We The People: A Case for Eliminating Referenda
Published: Thursday, September 27, 2012
Updated: Thursday, September 27, 2012 15:09
Recently, during one of my classes in Smith’s government department, the day’s conversation turned away from a theoretical discussion about the general system of government in the United States and toward a real-world question about the role of voter referenda in making policy decisions. Specifically, the conversation revolved around the four states – Minnesota, Maine, Maryland, and Washington – whose ballots will contain questions pertaining to same-sex marriage come November.
Smith is an incredibly sympathetic audience when it comes to LGBT issues and topics; as such, the tone in the room remained respectful and thoughtful throughout the conversation, even as several of my classmates argued that a voter referendum is a morally permissible way in which to decide on the rights conferred, or not, onto a minority group. Still, the conversation made me antsy: growing up gay in a big, devoutly Irish-Catholic family is a surefire way to become defensive whenever the topic of LGBT rights comes up in mixed company.
Listening to several of my classmates arguing in favor of referenda on same-sex marriage, asserting that voters have the right to check their elected officials’ power within a democracy, I silently fell into line with those in the room who spoke up in opposition to that sentiment, fervently and passionately arguing that a person’s rights should never fall prey to a vote. Their argument deeply resonated with me: a simple majority should never have the ability to dictate the rights and privileges of a harmless minority. I nodded along with the theoretical underpinnings of their rights-and-identity-based arguments, not verbally involving myself for fear of being overly sensitive or just plain repetitive.
And then, I was overcome with an insuppressible urge to challenge the oft-repeated assertion that voters should, by means of referenda, have the right to check the decisions made by their elected officials. Such a case makes sense, in the context of a democracy like ours, where The People are meant to have a strong voice in their government. As that argument goes, if our elected officials aren’t doing the work we sent them to the Capitol to do, then we should have the right to affirm or deny the policy decisions they make – especially on sensitive and controversial social issues – by means of voter initiatives on our ballots each year.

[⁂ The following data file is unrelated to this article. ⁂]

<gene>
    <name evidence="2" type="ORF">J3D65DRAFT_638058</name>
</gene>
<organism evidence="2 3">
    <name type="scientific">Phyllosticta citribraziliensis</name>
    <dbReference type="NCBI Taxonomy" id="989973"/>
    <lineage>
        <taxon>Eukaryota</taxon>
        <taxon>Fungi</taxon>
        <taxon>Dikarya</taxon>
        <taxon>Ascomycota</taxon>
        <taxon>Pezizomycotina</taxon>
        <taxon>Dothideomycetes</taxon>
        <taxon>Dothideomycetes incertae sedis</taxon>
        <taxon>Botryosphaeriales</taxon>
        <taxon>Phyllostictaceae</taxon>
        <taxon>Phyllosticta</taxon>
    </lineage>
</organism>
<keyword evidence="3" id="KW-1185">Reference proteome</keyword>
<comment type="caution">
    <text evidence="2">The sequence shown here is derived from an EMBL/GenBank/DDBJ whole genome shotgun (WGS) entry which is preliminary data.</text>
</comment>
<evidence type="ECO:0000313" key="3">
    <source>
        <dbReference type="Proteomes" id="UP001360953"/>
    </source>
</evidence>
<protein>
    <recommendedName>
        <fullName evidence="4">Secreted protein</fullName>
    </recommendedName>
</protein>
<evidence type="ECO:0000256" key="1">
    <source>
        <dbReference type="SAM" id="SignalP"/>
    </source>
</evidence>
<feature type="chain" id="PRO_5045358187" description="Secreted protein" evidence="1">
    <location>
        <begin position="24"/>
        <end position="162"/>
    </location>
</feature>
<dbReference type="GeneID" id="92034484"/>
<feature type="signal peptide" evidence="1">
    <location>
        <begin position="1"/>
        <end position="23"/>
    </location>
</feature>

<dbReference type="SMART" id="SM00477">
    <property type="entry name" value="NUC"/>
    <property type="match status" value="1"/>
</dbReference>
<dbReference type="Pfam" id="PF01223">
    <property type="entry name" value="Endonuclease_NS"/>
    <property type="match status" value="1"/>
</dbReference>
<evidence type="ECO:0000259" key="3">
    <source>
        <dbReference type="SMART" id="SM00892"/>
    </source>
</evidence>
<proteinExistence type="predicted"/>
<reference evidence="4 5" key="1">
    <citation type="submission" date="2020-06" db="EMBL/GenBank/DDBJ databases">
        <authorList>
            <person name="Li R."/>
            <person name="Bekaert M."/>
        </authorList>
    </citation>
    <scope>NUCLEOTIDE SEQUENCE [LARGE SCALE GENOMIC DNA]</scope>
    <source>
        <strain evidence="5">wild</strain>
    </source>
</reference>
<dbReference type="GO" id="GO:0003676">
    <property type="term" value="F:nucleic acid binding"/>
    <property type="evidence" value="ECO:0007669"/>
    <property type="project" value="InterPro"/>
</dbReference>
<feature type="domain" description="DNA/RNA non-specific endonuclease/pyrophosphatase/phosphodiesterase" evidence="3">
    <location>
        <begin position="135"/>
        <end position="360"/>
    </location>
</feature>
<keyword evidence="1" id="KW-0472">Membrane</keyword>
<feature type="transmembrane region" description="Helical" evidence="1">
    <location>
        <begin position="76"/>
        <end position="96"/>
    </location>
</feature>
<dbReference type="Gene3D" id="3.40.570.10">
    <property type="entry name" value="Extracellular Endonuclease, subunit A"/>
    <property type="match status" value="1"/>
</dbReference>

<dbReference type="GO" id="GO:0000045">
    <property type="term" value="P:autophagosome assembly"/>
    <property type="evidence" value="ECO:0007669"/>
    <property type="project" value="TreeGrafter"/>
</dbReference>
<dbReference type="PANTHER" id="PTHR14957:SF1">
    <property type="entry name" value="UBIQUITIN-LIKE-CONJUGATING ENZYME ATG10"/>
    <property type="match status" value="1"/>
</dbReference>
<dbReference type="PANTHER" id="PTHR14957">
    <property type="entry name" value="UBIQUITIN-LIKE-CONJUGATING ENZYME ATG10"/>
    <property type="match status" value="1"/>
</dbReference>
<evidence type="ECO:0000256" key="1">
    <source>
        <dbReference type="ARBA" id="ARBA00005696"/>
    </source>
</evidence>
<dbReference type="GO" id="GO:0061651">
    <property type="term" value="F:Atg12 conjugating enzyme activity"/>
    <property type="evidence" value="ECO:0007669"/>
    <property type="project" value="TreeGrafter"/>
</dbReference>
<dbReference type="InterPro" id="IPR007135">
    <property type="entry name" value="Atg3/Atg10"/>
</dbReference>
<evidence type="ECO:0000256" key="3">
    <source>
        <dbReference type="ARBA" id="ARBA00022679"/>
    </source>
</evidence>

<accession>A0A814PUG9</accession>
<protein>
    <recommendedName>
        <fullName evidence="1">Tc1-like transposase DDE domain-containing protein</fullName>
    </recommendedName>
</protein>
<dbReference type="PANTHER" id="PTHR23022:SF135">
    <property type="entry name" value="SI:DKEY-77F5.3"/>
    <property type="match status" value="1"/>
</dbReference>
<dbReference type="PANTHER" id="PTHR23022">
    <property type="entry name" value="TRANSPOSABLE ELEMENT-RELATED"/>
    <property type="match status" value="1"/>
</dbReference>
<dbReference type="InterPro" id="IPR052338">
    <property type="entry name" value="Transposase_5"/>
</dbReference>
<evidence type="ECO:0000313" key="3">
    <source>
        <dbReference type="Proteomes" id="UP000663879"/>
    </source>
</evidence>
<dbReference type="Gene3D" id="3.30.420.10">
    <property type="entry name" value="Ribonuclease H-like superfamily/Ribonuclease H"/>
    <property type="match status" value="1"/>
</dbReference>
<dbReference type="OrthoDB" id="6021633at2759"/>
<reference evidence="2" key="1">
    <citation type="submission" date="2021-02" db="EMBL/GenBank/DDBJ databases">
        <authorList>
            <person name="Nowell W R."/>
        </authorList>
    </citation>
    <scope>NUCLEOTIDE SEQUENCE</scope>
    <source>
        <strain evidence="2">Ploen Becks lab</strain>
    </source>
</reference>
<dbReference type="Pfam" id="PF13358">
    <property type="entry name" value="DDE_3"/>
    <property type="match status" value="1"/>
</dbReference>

Although I had always accepted that argument as a necessity of democracy, I was suddenly livid at the thought of its perpetuation. The framers of the nation’s Constitution spent years crafting an incredibly well-considered system of checks and balances built to ensure that, should one branch of the government make a mistake that runs contrary to the Constitution or to the rights and needs of The People, one of the other branches can step in and, with equal power, shut down the decision or act in question.
The system is clearly far from perfect, as demonstrated by the various civil rights struggles of the last 200 plus years fought within it, but it has proven itself to be one of the most effective governments ever devised. In choosing to affirm its authority each and every day via obeying laws, paying taxes, and otherwise participating in the perpetuation of its power, We The People are nonverbally consenting to its sovereignty and saying that, per the very basis of representative democracy, our elected officials are our trusted mouthpieces.
That, then, is where my sudden, visceral reaction to voter referenda was born: what is the point of our government if we don’t trust it to make the most appropriate decisions at the most appropriate times? Why do we bother having a system of checks and balances if we are still going to challenge – and try to change – the decisions that come out on the other side? And how can we justify the very existence of our elected officials if, each year, we can simply overturn their decisions from the safety of a tiny curtained box on a cold November morning?
In choosing to send elected officials to Washington, each of us is choosing to grant ultimate authority to a handful of fellow citizens. In surrendering our individual power to others in that way, we are agreeing to trust the decisions that come from the Capital and to follow the laws and policies established there. The concept of a referendum – on any issue, whether it relates to others’ rights or not – defies the entire system and stops our elected officials from doing the job we have asked them to do. Such an act of defiance is a threat to the strength and effectiveness of our imperfect-but-still-enviable democratic system: we can’t have it both ways.
A referendum on same-sex marriage is an offensive affront to my rights – not only as a member of the gay community, but also as an American citizen. More distressingly, however, it is a slap in the face to our elected officials and to the carefully checked-and-balanced system in which they serve. In the name of individual dignity and collective strength, we ought not to allow such a blow to the American framework that protects us from governmental tyranny and societal anarchy.